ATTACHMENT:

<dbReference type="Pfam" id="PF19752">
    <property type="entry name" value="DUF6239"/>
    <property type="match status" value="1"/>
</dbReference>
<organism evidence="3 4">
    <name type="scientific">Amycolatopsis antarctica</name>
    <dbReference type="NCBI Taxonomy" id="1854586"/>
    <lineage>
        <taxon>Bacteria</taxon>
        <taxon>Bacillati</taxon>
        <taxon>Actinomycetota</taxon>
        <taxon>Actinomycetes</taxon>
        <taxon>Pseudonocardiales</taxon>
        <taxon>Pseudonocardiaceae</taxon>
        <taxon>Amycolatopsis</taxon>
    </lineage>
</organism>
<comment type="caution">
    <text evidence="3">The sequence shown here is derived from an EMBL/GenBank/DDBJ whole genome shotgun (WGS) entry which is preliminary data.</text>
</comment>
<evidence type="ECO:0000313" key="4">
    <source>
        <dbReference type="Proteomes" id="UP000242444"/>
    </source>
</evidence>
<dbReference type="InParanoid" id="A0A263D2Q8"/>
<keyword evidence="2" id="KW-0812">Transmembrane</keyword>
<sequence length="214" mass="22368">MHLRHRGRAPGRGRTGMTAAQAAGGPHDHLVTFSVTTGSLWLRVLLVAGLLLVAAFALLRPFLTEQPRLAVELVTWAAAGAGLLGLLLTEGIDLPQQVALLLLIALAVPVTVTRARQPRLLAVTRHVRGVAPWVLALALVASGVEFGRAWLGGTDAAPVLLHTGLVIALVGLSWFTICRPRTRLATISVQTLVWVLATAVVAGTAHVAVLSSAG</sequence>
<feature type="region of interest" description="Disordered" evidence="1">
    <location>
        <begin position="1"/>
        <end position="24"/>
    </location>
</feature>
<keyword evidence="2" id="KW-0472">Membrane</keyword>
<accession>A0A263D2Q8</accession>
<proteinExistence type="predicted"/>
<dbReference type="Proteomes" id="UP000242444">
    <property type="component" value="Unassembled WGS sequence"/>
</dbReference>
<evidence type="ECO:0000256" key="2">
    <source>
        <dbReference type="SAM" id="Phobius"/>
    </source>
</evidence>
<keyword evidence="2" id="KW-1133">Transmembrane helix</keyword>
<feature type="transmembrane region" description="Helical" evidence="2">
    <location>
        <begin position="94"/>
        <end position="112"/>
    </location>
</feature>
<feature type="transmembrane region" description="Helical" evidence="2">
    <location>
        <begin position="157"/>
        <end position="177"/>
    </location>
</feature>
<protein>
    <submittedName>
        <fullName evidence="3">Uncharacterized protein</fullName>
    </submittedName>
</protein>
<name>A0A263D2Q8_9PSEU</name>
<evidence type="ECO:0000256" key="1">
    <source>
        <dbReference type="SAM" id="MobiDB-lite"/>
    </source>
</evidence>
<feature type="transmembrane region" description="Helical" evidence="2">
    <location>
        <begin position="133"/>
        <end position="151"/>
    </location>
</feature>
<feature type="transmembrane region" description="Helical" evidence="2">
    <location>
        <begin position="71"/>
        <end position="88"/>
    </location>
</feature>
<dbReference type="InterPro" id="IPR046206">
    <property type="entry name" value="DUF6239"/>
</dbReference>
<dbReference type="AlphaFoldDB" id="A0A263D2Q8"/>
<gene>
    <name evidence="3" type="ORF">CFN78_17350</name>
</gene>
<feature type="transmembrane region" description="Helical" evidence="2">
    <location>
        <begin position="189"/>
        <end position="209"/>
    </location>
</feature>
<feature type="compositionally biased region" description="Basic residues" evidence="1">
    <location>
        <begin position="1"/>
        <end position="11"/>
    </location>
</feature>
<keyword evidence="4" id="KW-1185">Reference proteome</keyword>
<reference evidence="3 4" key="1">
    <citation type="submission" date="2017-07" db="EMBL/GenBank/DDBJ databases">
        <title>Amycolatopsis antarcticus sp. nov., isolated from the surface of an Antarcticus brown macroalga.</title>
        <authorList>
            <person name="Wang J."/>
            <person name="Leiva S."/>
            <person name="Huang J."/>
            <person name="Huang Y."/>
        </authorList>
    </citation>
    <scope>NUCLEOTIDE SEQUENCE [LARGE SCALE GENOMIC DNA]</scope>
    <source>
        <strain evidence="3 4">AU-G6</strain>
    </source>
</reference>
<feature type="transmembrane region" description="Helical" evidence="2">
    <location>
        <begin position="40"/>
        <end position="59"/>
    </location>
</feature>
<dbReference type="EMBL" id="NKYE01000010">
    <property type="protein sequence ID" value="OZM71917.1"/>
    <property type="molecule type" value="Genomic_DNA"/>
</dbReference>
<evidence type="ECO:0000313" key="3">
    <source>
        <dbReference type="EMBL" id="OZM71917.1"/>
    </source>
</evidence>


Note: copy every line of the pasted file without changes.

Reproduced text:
<dbReference type="Pfam" id="PF19752">
    <property type="entry name" value="DUF6239"/>
    <property type="match status" value="1"/>
</dbReference>
<organism evidence="3 4">
    <name type="scientific">Amycolatopsis antarctica</name>
    <dbReference type="NCBI Taxonomy" id="1854586"/>
    <lineage>
        <taxon>Bacteria</taxon>
        <taxon>Bacillati</taxon>
        <taxon>Actinomycetota</taxon>
        <taxon>Actinomycetes</taxon>
        <taxon>Pseudonocardiales</taxon>
        <taxon>Pseudonocardiaceae</taxon>
        <taxon>Amycolatopsis</taxon>
    </lineage>
</organism>
<comment type="caution">
    <text evidence="3">The sequence shown here is derived from an EMBL/GenBank/DDBJ whole genome shotgun (WGS) entry which is preliminary data.</text>
</comment>
<evidence type="ECO:0000313" key="4">
    <source>
        <dbReference type="Proteomes" id="UP000242444"/>
    </source>
</evidence>
<dbReference type="InParanoid" id="A0A263D2Q8"/>
<keyword evidence="2" id="KW-0812">Transmembrane</keyword>
<sequence length="214" mass="22368">MHLRHRGRAPGRGRTGMTAAQAAGGPHDHLVTFSVTTGSLWLRVLLVAGLLLVAAFALLRPFLTEQPRLAVELVTWAAAGAGLLGLLLTEGIDLPQQVALLLLIALAVPVTVTRARQPRLLAVTRHVRGVAPWVLALALVASGVEFGRAWLGGTDAAPVLLHTGLVIALVGLSWFTICRPRTRLATISVQTLVWVLATAVVAGTAHVAVLSSAG</sequence>
<feature type="region of interest" description="Disordered" evidence="1">
    <location>
        <begin position="1"/>
        <end position="24"/>
    </location>
</feature>
<keyword evidence="2" id="KW-0472">Membrane</keyword>
<accession>A0A263D2Q8</accession>
<proteinExistence type="predicted"/>
<dbReference type="Proteomes" id="UP000242444">
    <property type="component" value="Unassembled WGS sequence"/>
</dbReference>
<evidence type="ECO:0000256" key="2">
    <source>
        <dbReference type="SAM" id="Phobius"/>
    </source>
</evidence>
<keyword evidence="2" id="KW-1133">Transmembrane helix</keyword>
<feature type="transmembrane region" description="Helical" evidence="2">
    <location>
        <begin position="94"/>
        <end position="112"/>
    </location>
</feature>
<feature type="transmembrane region" description="Helical" evidence="2">
    <location>
        <begin position="157"/>
        <end position="177"/>
    </location>
</feature>
<protein>
    <submittedName>
        <fullName evidence="3">Uncharacterized protein</fullName>
    </submittedName>
</protein>
<name>A0A263D2Q8_9PSEU</name>
<evidence type="ECO:0000256" key="1">
    <source>
        <dbReference type="SAM" id="MobiDB-lite"/>
    </source>
</evidence>
<feature type="transmembrane region" description="Helical" evidence="2">
    <location>
        <begin position="133"/>
        <end position="151"/>
    </location>
</feature>
<feature type="transmembrane region" description="Helical" evidence="2">
    <location>
        <begin position="71"/>
        <end position="88"/>
    </location>
</feature>
<dbReference type="InterPro" id="IPR046206">
    <property type="entry name" value="DUF6239"/>
</dbReference>
<dbReference type="AlphaFoldDB" id="A0A263D2Q8"/>
<gene>
    <name evidence="3" type="ORF">CFN78_17350</name>
</gene>
<feature type="transmembrane region" description="Helical" evidence="2">
    <location>
        <begin position="189"/>
        <end position="209"/>
    </location>
</feature>
<feature type="compositionally biased region" description="Basic residues" evidence="1">
    <location>
        <begin position="1"/>
        <end position="11"/>
    </location>
</feature>
<keyword evidence="4" id="KW-1185">Reference proteome</keyword>
<reference evidence="3 4" key="1">
    <citation type="submission" date="2017-07" db="EMBL/GenBank/DDBJ databases">
        <title>Amycolatopsis antarcticus sp. nov., isolated from the surface of an Antarcticus brown macroalga.</title>
        <authorList>
            <person name="Wang J."/>
            <person name="Leiva S."/>
            <person name="Huang J."/>
            <person name="Huang Y."/>
        </authorList>
    </citation>
    <scope>NUCLEOTIDE SEQUENCE [LARGE SCALE GENOMIC DNA]</scope>
    <source>
        <strain evidence="3 4">AU-G6</strain>
    </source>
</reference>
<feature type="transmembrane region" description="Helical" evidence="2">
    <location>
        <begin position="40"/>
        <end position="59"/>
    </location>
</feature>
<dbReference type="EMBL" id="NKYE01000010">
    <property type="protein sequence ID" value="OZM71917.1"/>
    <property type="molecule type" value="Genomic_DNA"/>
</dbReference>
<evidence type="ECO:0000313" key="3">
    <source>
        <dbReference type="EMBL" id="OZM71917.1"/>
    </source>
</evidence>